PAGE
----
Jury Duty Scam Still Effective

AARP Fraud Watch Network warns consumers of missed jury duty calls

Jul 02, 2015, 12:06 ET from AARP Illinois

CHICAGO, July 2, 2015 /PRNewswire-USNewswire/ -- Jury duty is a necessary civic responsibility, which is why scammers continue to use jury duty as an efficient means to con consumers out of their hard-earned money and personal information. Though being used for the past decade, the scam remains one of the most successful fear-provoking scams around and it's historically used during the summer months.

"Scammers know the right way to phrase fraudulent phone calls to convince you they're real deputy marshals and that you really do face a likely arrest for skipping jury duty," said AARP Communications Director Gerardo Cardenas. "The scam has been around long enough for scammers to know what tricks to use to get you to pay off your 'fine.' These calls increase during the summer time because of increased vacation and holiday leave."

The scam normally beings with a phone call—though emails and letters are sometimes used—notifying the consumer of a pending arrest because they didn't report for jury duty. The call seems authentic due to caller ID spoofing, which makes the name and number appear to be coming from a courthouse or law enforcement agency. To avoid arrest, the scammer demands you pay a fine via credit card, wire transfer, or prepaid debit card. They also often ask to you provide your Social Security number, date of birth, and other personal information to verify their records. Not only do the scammers steal your money, but your identity too!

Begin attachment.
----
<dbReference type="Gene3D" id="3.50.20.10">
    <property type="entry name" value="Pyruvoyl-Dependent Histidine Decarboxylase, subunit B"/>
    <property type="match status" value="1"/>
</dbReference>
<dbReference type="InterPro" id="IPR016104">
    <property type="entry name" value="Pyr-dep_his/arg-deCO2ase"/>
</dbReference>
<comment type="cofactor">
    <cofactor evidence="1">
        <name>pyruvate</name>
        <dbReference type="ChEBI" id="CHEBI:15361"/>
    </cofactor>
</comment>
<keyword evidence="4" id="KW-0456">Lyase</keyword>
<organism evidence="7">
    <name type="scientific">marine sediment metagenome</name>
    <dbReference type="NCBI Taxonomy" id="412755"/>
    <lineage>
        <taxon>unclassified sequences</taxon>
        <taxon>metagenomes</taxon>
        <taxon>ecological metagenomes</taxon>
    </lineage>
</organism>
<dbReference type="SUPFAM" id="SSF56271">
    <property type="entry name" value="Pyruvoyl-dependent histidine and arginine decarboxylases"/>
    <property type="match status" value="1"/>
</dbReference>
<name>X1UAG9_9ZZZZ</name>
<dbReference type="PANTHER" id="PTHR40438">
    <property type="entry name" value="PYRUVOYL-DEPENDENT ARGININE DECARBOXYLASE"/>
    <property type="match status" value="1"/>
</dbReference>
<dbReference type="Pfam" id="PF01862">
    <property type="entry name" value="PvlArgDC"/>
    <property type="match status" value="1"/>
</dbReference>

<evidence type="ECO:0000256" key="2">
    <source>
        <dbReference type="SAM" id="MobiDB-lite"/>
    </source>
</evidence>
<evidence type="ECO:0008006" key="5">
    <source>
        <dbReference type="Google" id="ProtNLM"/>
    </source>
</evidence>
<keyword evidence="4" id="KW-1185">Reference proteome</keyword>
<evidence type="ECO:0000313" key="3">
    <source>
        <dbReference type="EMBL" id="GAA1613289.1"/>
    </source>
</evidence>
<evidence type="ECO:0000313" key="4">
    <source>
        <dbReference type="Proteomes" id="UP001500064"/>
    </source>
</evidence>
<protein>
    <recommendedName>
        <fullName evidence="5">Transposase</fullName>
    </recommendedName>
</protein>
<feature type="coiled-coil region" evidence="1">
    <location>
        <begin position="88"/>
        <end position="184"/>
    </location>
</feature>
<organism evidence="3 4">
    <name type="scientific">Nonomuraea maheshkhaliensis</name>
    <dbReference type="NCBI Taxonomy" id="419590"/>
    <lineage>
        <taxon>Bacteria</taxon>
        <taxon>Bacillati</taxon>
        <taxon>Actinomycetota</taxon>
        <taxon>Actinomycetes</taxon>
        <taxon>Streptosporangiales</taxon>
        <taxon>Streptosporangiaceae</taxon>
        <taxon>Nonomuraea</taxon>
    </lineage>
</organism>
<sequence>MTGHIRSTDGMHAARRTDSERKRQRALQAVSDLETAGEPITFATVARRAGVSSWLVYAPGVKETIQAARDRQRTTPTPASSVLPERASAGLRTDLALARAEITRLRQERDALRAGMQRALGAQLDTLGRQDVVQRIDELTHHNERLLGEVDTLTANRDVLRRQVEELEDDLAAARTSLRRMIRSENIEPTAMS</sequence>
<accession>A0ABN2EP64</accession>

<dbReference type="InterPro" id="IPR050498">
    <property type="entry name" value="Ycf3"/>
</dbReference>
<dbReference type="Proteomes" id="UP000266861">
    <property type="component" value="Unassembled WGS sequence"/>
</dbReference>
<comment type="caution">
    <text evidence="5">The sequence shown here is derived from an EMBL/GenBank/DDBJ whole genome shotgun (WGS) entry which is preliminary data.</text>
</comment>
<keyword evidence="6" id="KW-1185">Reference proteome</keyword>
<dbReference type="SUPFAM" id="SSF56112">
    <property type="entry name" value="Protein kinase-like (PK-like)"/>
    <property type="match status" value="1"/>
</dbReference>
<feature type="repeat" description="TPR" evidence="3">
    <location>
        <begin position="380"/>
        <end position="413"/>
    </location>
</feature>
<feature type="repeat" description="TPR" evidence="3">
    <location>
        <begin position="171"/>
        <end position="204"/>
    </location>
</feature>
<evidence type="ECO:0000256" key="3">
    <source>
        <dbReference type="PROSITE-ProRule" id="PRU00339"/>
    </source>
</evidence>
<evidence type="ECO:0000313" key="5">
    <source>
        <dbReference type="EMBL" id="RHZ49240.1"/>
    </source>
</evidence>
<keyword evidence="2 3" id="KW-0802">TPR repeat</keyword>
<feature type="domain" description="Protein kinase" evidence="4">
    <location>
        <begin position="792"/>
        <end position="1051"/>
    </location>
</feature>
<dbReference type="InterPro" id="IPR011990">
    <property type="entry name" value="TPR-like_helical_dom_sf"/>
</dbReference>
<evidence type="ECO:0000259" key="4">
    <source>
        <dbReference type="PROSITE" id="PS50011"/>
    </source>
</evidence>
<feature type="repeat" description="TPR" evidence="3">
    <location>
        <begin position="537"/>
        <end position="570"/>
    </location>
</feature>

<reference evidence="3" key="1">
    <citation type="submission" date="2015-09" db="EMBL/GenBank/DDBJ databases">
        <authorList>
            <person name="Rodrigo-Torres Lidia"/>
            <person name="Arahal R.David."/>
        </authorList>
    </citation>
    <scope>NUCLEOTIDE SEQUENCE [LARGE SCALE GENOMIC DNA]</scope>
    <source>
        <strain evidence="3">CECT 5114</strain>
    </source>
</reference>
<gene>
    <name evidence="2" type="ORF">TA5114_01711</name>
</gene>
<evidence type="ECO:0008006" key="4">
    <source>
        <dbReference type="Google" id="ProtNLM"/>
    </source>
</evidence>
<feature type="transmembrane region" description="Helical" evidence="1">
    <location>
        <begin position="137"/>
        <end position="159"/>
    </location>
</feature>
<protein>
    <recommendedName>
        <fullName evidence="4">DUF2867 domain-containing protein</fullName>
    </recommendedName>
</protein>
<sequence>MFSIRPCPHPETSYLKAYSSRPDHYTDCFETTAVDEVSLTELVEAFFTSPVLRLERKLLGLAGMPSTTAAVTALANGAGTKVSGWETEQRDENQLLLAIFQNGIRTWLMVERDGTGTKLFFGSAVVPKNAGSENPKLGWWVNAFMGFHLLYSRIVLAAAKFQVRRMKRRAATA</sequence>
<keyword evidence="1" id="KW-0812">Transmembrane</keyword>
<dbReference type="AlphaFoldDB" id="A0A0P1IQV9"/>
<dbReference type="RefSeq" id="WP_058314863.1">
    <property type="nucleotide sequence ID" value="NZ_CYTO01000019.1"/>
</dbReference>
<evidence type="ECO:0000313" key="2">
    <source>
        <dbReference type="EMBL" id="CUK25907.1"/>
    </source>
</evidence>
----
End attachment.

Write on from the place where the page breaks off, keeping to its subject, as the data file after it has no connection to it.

Should you receive one of these phone calls hang up immediately because:

  • Official notifications ordering you to serve jury duty are done by U.S. mail, no-show summonses are delivered the same way.
  • Jury duty officials don't ask for Social Security numbers, birth dates, or other personal information over a phone call.
  • Police officials don't call in advance of an arrest.
  • Keep in mind that most jury duty scam calls come in the evening after the courthouse has closed and its employees have gone home. 

In 2014, AARP launched the Fraud Watch Network to arm Americans with the tools and resources they need to spot and avoid scams and identity theft. But scammers are still out there, making every attempt possible to cheat consumers out of their hard-earned money. The public can sign up for free to receive Fraud Watch Network alerts and more at www.aarp.org/fraudwatchnetwork.